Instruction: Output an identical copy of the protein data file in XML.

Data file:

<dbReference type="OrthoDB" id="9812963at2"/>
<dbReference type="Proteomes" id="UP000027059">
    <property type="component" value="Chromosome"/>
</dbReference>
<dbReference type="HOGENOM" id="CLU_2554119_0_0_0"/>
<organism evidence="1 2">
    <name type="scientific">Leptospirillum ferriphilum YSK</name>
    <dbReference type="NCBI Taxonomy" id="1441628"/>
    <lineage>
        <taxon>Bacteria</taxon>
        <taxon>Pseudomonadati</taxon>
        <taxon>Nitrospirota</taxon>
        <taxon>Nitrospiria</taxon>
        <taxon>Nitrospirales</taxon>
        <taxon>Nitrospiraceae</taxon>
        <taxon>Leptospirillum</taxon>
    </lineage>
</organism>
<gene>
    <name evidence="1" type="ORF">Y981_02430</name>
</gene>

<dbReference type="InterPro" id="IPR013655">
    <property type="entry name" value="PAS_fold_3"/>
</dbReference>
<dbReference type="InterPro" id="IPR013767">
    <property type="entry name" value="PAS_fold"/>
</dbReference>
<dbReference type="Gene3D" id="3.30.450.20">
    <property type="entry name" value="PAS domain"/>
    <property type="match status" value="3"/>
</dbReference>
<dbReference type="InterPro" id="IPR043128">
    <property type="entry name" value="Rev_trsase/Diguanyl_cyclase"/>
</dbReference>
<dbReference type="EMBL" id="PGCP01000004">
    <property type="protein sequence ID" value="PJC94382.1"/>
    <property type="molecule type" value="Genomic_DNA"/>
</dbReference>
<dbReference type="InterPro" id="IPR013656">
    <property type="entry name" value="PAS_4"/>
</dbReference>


<dbReference type="OrthoDB" id="9812963at2"/>
<dbReference type="Proteomes" id="UP000027059">
    <property type="component" value="Chromosome"/>
</dbReference>
<dbReference type="HOGENOM" id="CLU_2554119_0_0_0"/>
<organism evidence="1 2">
    <name type="scientific">Leptospirillum ferriphilum YSK</name>
    <dbReference type="NCBI Taxonomy" id="1441628"/>
    <lineage>
        <taxon>Bacteria</taxon>
        <taxon>Pseudomonadati</taxon>
        <taxon>Nitrospirota</taxon>
        <taxon>Nitrospiria</taxon>
        <taxon>Nitrospirales</taxon>
        <taxon>Nitrospiraceae</taxon>
        <taxon>Leptospirillum</taxon>
    </lineage>
</organism>
<gene>
    <name evidence="1" type="ORF">Y981_02430</name>
</gene>

<dbReference type="InterPro" id="IPR013655">
    <property type="entry name" value="PAS_fold_3"/>
</dbReference>
<dbReference type="InterPro" id="IPR013767">
    <property type="entry name" value="PAS_fold"/>
</dbReference>
<dbReference type="Gene3D" id="3.30.450.20">
    <property type="entry name" value="PAS domain"/>
    <property type="match status" value="3"/>
</dbReference>
<dbReference type="InterPro" id="IPR043128">
    <property type="entry name" value="Rev_trsase/Diguanyl_cyclase"/>
</dbReference>
<dbReference type="EMBL" id="PGCP01000004">
    <property type="protein sequence ID" value="PJC94382.1"/>
    <property type="molecule type" value="Genomic_DNA"/>
</dbReference>
<dbReference type="InterPro" id="IPR013656">
    <property type="entry name" value="PAS_4"/>
</dbReference>